Dallas Willett was born August 3, 1930 in Rouge Hill, Ontario. Third child in a family of 12, he grew up there against the backdrop of the Great Depression, working the family farm and delivering newspapers when he wasn’t at school or playing soccer or hockey. They would also go into the nearby town of Whitby, to bowl or maybe catch a movie. Dallas also grew up during the war; three uncles were in the service, but as Dallas was too young, he served in other ways, picking milkweed or finding scrap metal. Dallas chose to enter the military in his own right in 1948, just as the Cold War was starting to heat up. That year there were major floods in British Columbia, and he was one of the soldiers assigned to relief duty, arriving in B.C. in the nose of a Lancaster. Not long after he opted for more specialized duties including parachute training, and he was assigned to the Airborne Battery of the Mobile Strike Force in 1950, just as the Korean War broke out. They were tasked with the duty of defending Canada in the event of a Soviet strike, and Dallas did a good deal of training in Alaska with the Americans. During this time – and later – Dallas completed 100+ jumps, earning the nickname “Red Light” because of an early departure from the aircraft on one occasion. Dallas had two overseas deployments to Germany as well, training with NATO forces, and in Canada he was deployed to Montreal during the 1970 FLQ Crisis. Having made the military a career Dallas continued his service into the early 1980s, taking on a variety of roles, including in Canada’s newly founded Airborne Regiment. In retirement Dallas has maintained his connection to the military, and he is a powerful advocate for remembrance. Dallas Willett was interviewed by Scott Masters at his home in Fenwick, Ontario in August 2022.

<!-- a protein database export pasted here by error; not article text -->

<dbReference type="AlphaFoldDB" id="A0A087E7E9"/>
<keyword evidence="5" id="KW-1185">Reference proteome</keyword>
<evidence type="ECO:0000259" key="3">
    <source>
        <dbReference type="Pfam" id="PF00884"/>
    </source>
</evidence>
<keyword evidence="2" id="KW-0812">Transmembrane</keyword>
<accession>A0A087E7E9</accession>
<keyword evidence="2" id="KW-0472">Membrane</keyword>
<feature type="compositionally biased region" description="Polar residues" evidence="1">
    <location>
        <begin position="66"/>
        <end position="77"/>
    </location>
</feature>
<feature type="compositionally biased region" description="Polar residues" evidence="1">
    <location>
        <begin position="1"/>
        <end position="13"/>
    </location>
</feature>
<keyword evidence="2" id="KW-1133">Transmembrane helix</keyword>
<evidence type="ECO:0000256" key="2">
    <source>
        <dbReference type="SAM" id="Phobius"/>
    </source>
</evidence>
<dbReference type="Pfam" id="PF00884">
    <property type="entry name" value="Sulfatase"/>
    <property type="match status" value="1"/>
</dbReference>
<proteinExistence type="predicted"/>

Click next video below to keep watching